Google Unveils Stadia, a ‘Netflix-like’ Game Streaming Platform
Google, with Stadia, plans to create a ‘Netflix-like’ platform designed as a way for ‘people to play and watch games together’.
Google, with Stadia, plans to create a ‘Netflix-like’ platform designed as a way for ‘people to play and watch games together’.(Photo: YouTube screengrab)

Google Unveils Stadia, a ‘Netflix-like’ Game Streaming Platform

Tech Giant Google took an ambitious leap into the competitive, console-driven gaming industry on Tuesday, 19 March, by unveiling its new game-streaming service at a press event during the Game Developers Conference in San Francisco.

The new service, called Stadia, will look to take on Microsoft's Xbox, Sony's PlayStation and Nintendo's Switch by eliminating the console altogether.

Google plans to create a ‘Netflix-like’ platform designed as a way for ‘people to play and watch games together’.

The service will enable gamers to ditch their hefty, expensive consoles and GPUs, and access a library of games through an array of devices with a chrome browser and an internet connection – desktops, Chromecast-enabled devices, laptops, TVs, tablets and phones.

The service, as per a Tech Crunch report, will also work across platforms so you won’t just be competing with other Stadia users.

Also Read : Google at Game Developers Conference 2019: What to Expect

If you want to watch the full keynote by Google at the Game Developers Conference 2019, click on the YouTube link below.

‘Netflix for Games’

"Our ambition is far beyond a single game," Google's Phil Harrison said at the Game Developers Conference.

Instead, Google wants gamers to "instantly access games by clicking a link”.

“The power of instant access is magical, and it’s already transformed the music and movie industries,” he added.

According to CNET, the games are powered by Google's high-performance computers. This enables the user to access a high-resolution feed of the game via a web browser, much like Netflix streams videos.

And they're streamed at up to 4K high-definition video, at 60-frames per second, meaning animations will move smoothly, the report said.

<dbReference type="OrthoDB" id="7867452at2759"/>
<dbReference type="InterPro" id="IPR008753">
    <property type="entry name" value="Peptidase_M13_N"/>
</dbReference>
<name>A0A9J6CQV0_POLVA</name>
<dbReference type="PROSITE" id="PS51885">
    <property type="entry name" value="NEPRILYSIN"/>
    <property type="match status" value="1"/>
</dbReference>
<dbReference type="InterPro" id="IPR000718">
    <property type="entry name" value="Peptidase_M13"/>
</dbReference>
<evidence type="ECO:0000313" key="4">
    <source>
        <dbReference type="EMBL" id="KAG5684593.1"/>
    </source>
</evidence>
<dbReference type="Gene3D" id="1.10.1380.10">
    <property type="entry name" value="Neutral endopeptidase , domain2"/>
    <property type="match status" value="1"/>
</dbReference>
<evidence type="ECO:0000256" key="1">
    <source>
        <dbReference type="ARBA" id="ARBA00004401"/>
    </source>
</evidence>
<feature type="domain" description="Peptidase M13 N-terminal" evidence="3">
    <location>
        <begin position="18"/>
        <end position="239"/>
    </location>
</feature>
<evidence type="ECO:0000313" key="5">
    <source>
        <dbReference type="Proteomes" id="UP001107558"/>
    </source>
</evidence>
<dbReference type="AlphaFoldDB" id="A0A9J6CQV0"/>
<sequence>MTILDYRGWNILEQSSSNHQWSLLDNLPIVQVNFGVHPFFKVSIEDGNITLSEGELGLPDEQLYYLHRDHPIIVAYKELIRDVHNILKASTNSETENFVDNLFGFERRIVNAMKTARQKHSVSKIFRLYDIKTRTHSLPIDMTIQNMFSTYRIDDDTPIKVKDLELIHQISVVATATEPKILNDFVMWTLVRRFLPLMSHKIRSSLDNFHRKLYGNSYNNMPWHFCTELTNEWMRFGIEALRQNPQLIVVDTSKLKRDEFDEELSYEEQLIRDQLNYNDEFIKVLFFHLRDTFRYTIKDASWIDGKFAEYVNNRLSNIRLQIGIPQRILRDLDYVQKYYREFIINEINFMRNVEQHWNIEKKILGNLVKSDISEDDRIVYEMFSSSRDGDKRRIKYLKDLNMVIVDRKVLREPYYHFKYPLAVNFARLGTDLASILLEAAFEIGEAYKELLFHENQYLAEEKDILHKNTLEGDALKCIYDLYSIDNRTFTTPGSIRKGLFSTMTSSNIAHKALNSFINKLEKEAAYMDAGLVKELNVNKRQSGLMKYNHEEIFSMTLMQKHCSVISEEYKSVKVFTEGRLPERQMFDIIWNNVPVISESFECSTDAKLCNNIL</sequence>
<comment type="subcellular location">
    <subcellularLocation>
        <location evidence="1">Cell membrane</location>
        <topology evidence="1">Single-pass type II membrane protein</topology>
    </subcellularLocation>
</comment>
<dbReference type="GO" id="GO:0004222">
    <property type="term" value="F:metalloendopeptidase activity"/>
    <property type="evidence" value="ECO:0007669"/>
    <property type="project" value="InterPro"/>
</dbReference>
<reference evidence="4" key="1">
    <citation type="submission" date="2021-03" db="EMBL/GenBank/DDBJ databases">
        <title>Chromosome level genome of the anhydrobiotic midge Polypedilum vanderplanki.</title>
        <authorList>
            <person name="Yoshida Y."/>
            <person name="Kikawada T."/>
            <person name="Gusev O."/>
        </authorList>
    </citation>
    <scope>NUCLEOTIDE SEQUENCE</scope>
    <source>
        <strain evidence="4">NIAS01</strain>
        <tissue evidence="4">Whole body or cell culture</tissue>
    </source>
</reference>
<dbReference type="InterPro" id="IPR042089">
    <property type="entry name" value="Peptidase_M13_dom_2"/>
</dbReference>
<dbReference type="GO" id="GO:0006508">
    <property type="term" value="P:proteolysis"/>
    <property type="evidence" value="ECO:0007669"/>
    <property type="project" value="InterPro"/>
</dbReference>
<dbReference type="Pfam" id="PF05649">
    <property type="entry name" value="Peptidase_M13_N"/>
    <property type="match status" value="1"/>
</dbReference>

The company also revealed that plans for 8K-120 fps support were in the works.

The user can play by pairing a Google-designed controller, which connects via WiFi to Stadia’s back-end systems. Though the service will also support third-party controllers or the keyboard and mouse combo.

“It’s seamless,” Harrison added.

At the event, the tech giant also unveiled the Stadia controller.

A Google-designed controller to interface with the Stadia servers was also unveiled at the event in San Francisco. 
A Google-designed controller to interface with the Stadia servers was also unveiled at the event in San Francisco. 
(Photo: YouTube screengrab)

At a glance, its design-layout very much resembles Sony’s iconic DualShock controller, with twin joysticks, a D-pad, and shoulder buttons.

According to The Verge, it also sports a sharing button and a Google Assistant button, enabling the user to talk to the Assistant via a mic for accessing in-game hints if you get stuck.

“This is your gateway to the best of Stadia,” Harrison said at the event.

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Google has been an active participant at the Game Developers Conference every year although 2019 is being seen as a very important phase for the tech giant.

The company, for the very first time, hosted an entire keynote at the event.

Google had started to prep for this announcement since last year, when it had unveiled its Project Stream which allowed users to stream console-like gaming content through Google’s Chrome browser.

As an experiment, Google had also tested running Ubisoft’s Assasin’s Creed Odyssey in a chrome tab, which reportedly streams smoothly via Google’s online servers and not on gaming consoles or PCs.

(With inputs from CNET, The Verge & Tech Crunch)

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